Are You Ready to Become an Entrepreneur?
Grow Your Business, Not Your Inbox
Running a business isn’t a walk in the park. Even those of us who aren’t founders and entrepreneurs know that. We’ve all been told about the sacrifices, lifestyle changes and financial ups and downs involved in setting up your own business. But just how hard is it?
Today we get to hear it first hand from music industry executive Taylor Jones, who is the Founder and CEO of international entertainment agency The Hello Group. The multi-faceted entrepreneur also serves as Chief Commercial Officer at tech startup Post For Rent, and co-manages popular acts with industry heavyweights Tim Byrne (Syco Entertainment’s former Creative Director) and former Virgin Records and Warner Bros. Records President and CEO, Phil Quartararo (who recently joined forces with the young executive, taking the role as President of The Hello Group’s borad of directors).
The Hello Group is a talent-first company, whose clients include some of the world’s foremost social media influencers, with millions of followers each (with an impressive combined reach of over 200M), Grammy Award-winning songwriters and producers (who have written hits for Justin Bieber, BTS, Flo Rida, Madonna), top tier sports stars, and more. The disruptive group umbrellas divisions in talent management, label services, digital marketing, and tech development.
Taylor started working in the entertainment industry at 16 years old, initially as a performing artist. He signed a record deal with a subsidiary of Universal Music before touring with Disney as a headline act in Benelux, achieving chart results across Europe and successfully trying his hand at TV presenting. During his pop star days, Taylor grew an avid passion for business, with a keen eye for discovering and growing talent. His first project involved the development of a pop boyband which he signed to Sony Music at just 19 years old.
Not long thereafter, Taylor found himself in a commercial lawsuit, bringing his promising artist career to a standstill (with a worldwide offer from Capitol Records on the table at the time). It was at this point that he incorporated ‘Hello Management’ (now a subsidiary of THG) as his first aspiring business, with a vision to change and disrupt the industry for the better. Music executive Ed Brew (now THG’s CCO) and Taylor’s younger brother Kyran Jones (now THG’s COO) joined the company as co-founders. Now, The Hello Group is an international business, on track to consistently run 7 figure results and enabling multi-million dollar transactions for strategic partnerships, major label record deals, app development, TV and online shows, artist tours, and more.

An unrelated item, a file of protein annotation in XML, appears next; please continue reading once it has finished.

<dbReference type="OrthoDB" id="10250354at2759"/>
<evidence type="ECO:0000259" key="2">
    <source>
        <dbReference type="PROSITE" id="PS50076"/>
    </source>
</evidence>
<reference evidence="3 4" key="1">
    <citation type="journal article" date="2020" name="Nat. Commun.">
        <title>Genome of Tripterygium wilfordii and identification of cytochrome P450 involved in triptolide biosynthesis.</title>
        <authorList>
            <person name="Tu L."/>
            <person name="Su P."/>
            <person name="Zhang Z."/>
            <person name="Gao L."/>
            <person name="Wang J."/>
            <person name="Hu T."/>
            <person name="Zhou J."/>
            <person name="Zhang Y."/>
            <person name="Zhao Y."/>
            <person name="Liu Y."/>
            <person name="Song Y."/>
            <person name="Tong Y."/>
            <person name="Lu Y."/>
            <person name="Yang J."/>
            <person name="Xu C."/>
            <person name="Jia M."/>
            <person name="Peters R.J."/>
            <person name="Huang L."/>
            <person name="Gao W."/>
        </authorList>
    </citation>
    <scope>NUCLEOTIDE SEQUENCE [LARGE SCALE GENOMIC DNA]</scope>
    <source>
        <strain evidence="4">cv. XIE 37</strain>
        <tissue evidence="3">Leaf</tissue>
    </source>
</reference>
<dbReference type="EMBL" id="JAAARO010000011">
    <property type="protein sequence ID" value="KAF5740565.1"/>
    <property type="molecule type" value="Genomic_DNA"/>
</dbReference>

Here are some first-hand experiences, tips, and advice from a young entrepreneur who has been successful, lost it all and returned to build an empire in the talent business:
1. How long did it take your business to reach its current level?
I’ve always considered myself to be a wealthy man, even when I had no money! My ability to dream big and strive for what I want is the greatest form of currency I have. Having said that, we were bootstrapped for so long. I remember having to ask my parents to borrow £15 to incorporate Hello Management! I sat on my laptop designing logos and figuring out how to set up an invoice. The first deal we brought in was after signing a YouTuber with 60K subscribers, which was a big deal to me at the time. This was the start of the company being able to broker deals with brands and earn money (albeit a small £2000 deal of which we took 20% commission). As things scaled over the years, the size of our clients (and their deals) grew, creating more sustainable income, allowing us to hire and expand our operations.
2. What was your expansion strategy?
At first I set out to find talented individuals who complemented my weaknesses, and to do so internationally. I didn’t know very much about social media influencers or sync licensing when I met my Co-Founder Ed Brew, and we had a shared vision to change the business for the better. Equally, I wasn’t able to handle incoming requests for our talent day to day, so I needed someone with operational experience, of which my brother Kyran had plenty. I’m pretty good with contracts, but I’m not a lawyer, so we brought a lawyer into the mix. You get the picture… In the early days, we split shares in the company to build a motivated and qualified team. Artists were also attracted to the fact that I had been a talent with a manager, and understood both sides of the playing field, so we targeted clients who would benefit from that experience. That’s always been a big part of what makes us unique.
3. How has running a business affected your personal life and health?